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More on Astrue v. Capato

More on Astrue v. Capato

May 31, 2012

Authored by: Stephanie Moll and Steve Dawson

As we told you a couple of weeks ago, the Supreme Court issued a decision in Astrue v. Capato, ruling that Robert Capato’s posthumously-born twins were not entitled to receive Social Security survivors benefits as his children. Now that you’ve had a chance to read the case, we thought we’d delve a little more deeply into the Court’s ruling.

Karen Capato gave birth to twins eighteen months after her husband, Robert Capato died of esophageal cancer. Prior to undergoing treatment, Robert froze some of his sperm in case the chemotherapy rendered him sterile. Despite aggressive treatment, Robert died in March 2002, a resident of Florida. Shortly after his death, Karen began in vitro fertilization using Robert’s sperm and conceived, giving birth to twins in September 2003.

Karen attempted

Former N.H. Trust Beneficiaries Not Entitled To Jury Trial

May 31, 2012

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Probate court jurisdiction seems to give practitioners fits (see here and here).  The limited or specialized jurisdiction of probate courts certainly spills over into trust disputes.  In some jurisdictions, this can have far-reaching implications, such as whether a party has a right to a jury trial.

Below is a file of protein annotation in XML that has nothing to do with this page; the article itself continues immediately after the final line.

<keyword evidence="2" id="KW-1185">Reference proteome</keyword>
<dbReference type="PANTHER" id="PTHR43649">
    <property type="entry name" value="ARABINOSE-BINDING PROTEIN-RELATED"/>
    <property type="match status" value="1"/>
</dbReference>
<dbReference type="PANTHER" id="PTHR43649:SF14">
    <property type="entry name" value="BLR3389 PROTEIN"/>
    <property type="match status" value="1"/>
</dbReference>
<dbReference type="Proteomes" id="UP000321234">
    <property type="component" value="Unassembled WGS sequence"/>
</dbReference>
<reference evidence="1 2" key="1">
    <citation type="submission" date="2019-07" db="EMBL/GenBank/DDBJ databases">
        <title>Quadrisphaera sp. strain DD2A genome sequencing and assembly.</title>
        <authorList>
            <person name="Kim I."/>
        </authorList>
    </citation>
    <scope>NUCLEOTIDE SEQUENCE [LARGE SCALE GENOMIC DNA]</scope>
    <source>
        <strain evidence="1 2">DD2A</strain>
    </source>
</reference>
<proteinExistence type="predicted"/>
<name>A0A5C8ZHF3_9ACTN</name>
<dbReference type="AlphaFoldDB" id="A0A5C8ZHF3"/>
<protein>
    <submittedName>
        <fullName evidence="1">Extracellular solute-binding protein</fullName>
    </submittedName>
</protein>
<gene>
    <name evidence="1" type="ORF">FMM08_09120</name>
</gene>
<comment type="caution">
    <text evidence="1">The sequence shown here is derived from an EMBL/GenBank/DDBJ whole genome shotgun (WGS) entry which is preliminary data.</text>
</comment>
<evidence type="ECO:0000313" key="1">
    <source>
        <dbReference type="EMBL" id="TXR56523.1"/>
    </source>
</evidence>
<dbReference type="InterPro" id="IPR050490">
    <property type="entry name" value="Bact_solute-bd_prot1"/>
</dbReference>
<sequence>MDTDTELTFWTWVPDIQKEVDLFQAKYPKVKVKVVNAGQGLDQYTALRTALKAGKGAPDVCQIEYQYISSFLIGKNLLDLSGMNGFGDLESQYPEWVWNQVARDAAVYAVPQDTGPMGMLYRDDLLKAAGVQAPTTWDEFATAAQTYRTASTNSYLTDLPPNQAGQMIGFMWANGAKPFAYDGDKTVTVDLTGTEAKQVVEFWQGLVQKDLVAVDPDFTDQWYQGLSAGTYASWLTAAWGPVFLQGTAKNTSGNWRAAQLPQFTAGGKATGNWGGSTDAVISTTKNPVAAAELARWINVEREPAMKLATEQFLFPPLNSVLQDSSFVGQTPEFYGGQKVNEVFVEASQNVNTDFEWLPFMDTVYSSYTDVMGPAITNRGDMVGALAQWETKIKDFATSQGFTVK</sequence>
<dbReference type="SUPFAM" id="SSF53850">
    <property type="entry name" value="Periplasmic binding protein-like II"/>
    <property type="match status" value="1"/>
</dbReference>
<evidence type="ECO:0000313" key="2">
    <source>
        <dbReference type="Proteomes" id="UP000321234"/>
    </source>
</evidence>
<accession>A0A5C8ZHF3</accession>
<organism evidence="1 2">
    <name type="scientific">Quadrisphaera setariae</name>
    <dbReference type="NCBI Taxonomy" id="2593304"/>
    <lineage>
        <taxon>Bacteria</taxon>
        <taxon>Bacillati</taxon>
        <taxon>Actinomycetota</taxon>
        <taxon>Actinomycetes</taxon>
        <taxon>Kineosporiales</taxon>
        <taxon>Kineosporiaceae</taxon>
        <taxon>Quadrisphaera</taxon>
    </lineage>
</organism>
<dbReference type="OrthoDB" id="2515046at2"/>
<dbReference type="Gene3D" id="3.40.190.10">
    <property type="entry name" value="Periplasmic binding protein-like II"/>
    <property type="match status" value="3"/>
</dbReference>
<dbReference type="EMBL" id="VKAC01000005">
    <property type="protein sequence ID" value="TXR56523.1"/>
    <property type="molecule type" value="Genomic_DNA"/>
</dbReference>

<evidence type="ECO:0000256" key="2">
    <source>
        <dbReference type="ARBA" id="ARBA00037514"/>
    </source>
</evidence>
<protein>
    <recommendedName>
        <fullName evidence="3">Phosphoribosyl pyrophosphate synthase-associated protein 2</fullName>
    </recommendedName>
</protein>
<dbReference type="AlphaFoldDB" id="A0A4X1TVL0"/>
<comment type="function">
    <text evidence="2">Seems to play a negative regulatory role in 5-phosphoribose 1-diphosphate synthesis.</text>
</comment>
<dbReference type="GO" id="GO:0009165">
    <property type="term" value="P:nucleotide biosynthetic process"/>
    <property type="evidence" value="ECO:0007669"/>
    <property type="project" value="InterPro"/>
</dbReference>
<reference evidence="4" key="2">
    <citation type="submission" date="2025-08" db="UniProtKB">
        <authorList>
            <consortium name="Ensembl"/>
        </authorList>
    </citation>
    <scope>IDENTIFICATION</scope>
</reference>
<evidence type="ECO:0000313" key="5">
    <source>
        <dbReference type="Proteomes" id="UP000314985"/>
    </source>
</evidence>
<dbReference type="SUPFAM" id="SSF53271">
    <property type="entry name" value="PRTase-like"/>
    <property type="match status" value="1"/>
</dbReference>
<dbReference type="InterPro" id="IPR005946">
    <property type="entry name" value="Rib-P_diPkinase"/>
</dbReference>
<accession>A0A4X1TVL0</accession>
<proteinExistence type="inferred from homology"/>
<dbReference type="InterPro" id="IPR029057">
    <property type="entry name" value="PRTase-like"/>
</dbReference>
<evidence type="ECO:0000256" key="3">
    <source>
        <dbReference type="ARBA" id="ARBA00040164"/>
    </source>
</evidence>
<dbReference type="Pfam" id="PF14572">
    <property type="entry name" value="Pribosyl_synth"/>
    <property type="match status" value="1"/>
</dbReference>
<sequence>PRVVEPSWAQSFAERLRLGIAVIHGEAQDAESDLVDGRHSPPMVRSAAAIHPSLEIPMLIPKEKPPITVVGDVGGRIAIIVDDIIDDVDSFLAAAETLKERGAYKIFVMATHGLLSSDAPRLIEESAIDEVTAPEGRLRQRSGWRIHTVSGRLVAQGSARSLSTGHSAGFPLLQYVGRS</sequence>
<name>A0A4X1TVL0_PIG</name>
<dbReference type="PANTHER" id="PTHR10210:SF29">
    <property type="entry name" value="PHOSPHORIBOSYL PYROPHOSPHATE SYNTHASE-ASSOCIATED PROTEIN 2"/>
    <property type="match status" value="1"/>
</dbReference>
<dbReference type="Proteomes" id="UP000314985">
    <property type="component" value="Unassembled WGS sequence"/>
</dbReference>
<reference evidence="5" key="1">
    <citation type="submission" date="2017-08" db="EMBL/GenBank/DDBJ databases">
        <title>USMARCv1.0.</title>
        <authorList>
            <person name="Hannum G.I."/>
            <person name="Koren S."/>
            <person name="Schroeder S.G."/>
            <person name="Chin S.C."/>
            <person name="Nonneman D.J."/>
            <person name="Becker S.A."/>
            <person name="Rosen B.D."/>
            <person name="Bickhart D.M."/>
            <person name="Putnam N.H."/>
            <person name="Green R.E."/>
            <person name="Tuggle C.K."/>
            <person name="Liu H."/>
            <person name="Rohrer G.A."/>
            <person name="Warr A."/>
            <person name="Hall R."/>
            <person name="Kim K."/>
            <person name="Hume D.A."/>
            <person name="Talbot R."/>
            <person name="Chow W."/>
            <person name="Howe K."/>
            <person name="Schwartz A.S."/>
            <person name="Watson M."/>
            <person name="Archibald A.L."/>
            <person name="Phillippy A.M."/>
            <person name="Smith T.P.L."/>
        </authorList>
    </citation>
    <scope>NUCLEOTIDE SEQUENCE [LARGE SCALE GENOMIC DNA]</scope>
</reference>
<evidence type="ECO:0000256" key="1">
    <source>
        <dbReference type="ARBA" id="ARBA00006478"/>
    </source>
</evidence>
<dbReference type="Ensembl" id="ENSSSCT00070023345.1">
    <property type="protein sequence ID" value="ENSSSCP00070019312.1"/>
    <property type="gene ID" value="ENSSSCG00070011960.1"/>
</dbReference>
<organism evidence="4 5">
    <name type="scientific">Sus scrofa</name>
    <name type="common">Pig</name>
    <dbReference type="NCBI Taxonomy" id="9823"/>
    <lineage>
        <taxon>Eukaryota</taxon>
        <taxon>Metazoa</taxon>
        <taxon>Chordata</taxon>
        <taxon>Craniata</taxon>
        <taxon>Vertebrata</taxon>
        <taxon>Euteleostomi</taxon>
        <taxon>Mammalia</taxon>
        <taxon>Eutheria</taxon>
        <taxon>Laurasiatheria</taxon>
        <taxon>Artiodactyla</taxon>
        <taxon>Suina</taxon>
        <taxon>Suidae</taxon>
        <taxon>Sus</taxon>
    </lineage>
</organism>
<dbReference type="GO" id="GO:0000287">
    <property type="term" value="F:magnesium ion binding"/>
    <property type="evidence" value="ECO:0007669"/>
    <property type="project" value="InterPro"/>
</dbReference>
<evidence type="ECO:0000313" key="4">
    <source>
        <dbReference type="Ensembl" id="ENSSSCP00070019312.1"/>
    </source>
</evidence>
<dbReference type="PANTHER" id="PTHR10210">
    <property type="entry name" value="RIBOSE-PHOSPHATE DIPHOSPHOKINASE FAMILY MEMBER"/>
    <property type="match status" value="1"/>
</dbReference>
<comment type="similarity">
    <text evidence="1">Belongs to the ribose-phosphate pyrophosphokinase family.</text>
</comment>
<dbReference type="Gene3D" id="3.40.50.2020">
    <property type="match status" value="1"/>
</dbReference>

For example, in DiGaetano v. DiGaetano, the New Hampshire Supreme Court determined that several former trust beneficiaries appealing the judgment of a probate court were not entitled to a jury trial in superior court on their appeal.  It all came down to the nature of the relief sought and the jurisdiction of the original court in which the action was brought.

New Jersey Testators Do Not Need To Read A Will Before Signing It

May 29, 2012

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As baby boomers enter their 60s, eye disease and vision impairment are likely to become more prevalent in the population.  How might that affect estate planning and will contests?  Are there concerns if a testator cannot read the will he or she is about to execute?

We’ve previously looked at a case where a testator did not need to know the ‘mechanics’ of a will for it to be valid.  Now, we turn to New Jersey, where an appellate court has concluded that a will is not invalid simply because the testator did not read the document before signing it.

The facts of In the Matter of the Estate of Betsy A. Schnitzer are worth a read.  Likewise, the court spends a good deal of time discussing how undue influence presumptions work in New Jersey, which is particularly helpful for New Jersey practitioners.  But, we want

Florida Appellate Court Distinguishes Between Two Limitations Periods For Breach Of Trust Suits Against Trustees

May 23, 2012

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Section 737.307 of the Florida Statutes provides for a limitation of actions against a trustee in two circumstances.  The first limitations period is six-months.  The second limitations period is four years.  So, what’s the distinguishing characteristic between the two limitations periods?

U.S. Supreme Court Decision Regarding Social Security Benefits for Children Conceived after Parent’s Death